Sunday, March 14, 2010

The Part of Religion That Isn't Poison

I just got finished reading Christopher Hitchen's book God is Not Great: How Religion Poisons Everything. It is a very persuasive polemic against religion that argues simply by pointing-out over and over again examples of practical viciousness in its practice. I have done an enormous amount of research on the subject, which means that there were very few sources that Hitchens quotes that I have not read----and as near as I can tell, he got it all right.

Yet, I still see a role for religion in human society. Why?

Primarily, I have a deep and abiding skepticism about the completeness of the role that reason can play in organizing either an individual human being's life or an entire society. I say this as someone who has a Master's degree in philosophy and who has even taught symbolic logic. I believe that reason is absolutely essential to the good life. Yet I see time and time again that it isn't sufficient to organize human existence. We also need things like art and emotion, not merely to be "complete", but to be anything at all. And religion serves and important role in society as a repository of collective emotional and aesthetic decisions.

The rituals and art of a religion are not "just" epiphenomenon, they are an integral part of what it is all about. Gregorian chant is not just a cool thing that Benedictine monks do, it is the axis that their entire life revolves around. Zen gardening is not just something that grew out of the fusion of Buddhism and Daoism and makes their Temples look really cool, it illustrates, illuminates and exposes a key element of Zen (and Daoism too.) In a more simple, homespun example, the plain, yet elegant functional design of Shaker furniture shows something absolutely essential to the Shaker experience.

This is why religious institutions in all countries and all societies have put enormous energies into building artistic superstructures for their faiths. The European Cathedrals,

the Daoist Temples,

the Islamic Mosques,

the Sikh Gurdwaras,

etc, all embody the unifying principles of the faith. Moreover, the rituals, music and art of these religions are also not mere epiphenomenon but absolutely essential to the way these institutions created a collective aesthetic vision for the people.

If a society doesn't have something like religion to unify people's artistic vision, it ends up being defined by some other force. In totalitarian states, such as the Soviet Union, this inevitably means that the vision flows from the whims of politics. If the "head honcho" likes gingerbread, we end up with buildings that look like giant wedding cakes, as in Stalinist Architecture.

If, contrast, the ideal is to make people feel like ants about to be squashed by the boot-heel of the "master race", we design buildings that are huge and inhuman looking, like in Nazi Germany.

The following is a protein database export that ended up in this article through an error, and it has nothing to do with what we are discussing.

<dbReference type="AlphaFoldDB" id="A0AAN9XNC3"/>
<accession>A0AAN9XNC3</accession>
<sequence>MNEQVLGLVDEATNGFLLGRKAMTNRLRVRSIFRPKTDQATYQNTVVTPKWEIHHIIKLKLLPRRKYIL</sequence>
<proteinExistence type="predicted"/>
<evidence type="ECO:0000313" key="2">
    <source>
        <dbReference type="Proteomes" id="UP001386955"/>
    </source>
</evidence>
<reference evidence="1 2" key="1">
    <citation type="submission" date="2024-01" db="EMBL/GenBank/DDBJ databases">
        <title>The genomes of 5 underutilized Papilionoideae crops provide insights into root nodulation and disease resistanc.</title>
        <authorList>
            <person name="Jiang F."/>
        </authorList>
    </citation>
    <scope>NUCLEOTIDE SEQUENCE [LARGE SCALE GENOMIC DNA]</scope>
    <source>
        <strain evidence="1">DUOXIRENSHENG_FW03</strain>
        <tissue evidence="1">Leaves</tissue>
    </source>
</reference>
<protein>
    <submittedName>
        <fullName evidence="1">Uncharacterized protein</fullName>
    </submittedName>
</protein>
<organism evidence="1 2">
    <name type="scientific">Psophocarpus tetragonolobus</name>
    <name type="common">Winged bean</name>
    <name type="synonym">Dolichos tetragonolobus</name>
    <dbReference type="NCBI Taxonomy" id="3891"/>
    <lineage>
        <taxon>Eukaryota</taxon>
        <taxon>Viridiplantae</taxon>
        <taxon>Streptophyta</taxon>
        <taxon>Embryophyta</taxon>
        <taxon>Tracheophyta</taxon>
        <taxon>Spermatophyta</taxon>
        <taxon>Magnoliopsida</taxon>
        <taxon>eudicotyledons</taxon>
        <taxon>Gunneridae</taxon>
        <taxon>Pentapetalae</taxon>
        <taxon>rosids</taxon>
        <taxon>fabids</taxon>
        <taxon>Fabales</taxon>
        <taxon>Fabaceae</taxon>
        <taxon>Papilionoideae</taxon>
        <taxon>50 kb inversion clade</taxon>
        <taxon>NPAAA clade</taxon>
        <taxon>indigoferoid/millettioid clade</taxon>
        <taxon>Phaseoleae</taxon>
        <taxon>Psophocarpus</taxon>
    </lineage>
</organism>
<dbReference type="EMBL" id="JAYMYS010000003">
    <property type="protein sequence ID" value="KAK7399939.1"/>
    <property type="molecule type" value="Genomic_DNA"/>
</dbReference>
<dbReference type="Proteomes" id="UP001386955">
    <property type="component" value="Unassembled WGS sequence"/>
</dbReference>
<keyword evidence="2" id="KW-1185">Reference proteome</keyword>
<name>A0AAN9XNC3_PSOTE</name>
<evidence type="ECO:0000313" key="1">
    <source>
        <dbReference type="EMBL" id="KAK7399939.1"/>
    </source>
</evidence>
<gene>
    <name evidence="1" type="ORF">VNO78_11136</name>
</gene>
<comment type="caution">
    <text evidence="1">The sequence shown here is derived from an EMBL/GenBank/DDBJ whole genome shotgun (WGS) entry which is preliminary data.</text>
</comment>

In liberal democracies, where no such unifying force exists, the marketplace ends up in control. That means we end up with the sort of ugly mess that is known as a "strip mall"---Walmarts next to MacDonalds next to Speedy Muffler,

or, miles and miles of vile suburban sprawl.

More to the point, aesthetic visions are mutually exclusive. You simply cannot fuse, for example, Victorian clutter with Zen minimalism. Nor can you mix together Daoism's attempt to fit into and harmonize with nature with Brutalism's use of massive, concrete geometric shapes. Moreover, these types of arts embody very different visions of how to live in the world. People who live in Victorian clutter will always believe that more is better, whereas people with a minimalist mindset will honour the space between things more than the objects themselves. Similarly, Daoists would honour and respect the trees that the brutalist would bulldoze in order to build his concrete slabs.

Aesthetic world-views aren't interchangeable because each embodies specific visions of what is important. For example, Christianity puts the human community first and foremost. For liberals this means social justice. For conservatives, the right to life. In contrast, Daoism put humanity into an environmental context (e.g. the "Dao") and argues that while people are a valued part of both Heaven and Earth, they do not have a place so privileged that they have any right to abuse any other inhabitants. Buddhism posits that mind is the absolutely key element of existence, if for no other reason than all our experience is mediated by it----honour and understand the Buddha-mind and all else becomes easy.

What I am getting at is the idea that morality is ultimately a branch of aesthetics. That is that ultimately the only real reason we pursue a difficult moral path as opposed to simply the line of least resistance is because we find the life lived on moral values to be more beautiful than the one that follows mere expediency. And just as some people have no sense of taste, so some people have a terrible sense of morality. Religions exist to a large extent to codify and perpetuate a specific aesthetic tradition, one that has huge impact on how we order our lives and related both to other people and the greater world around us.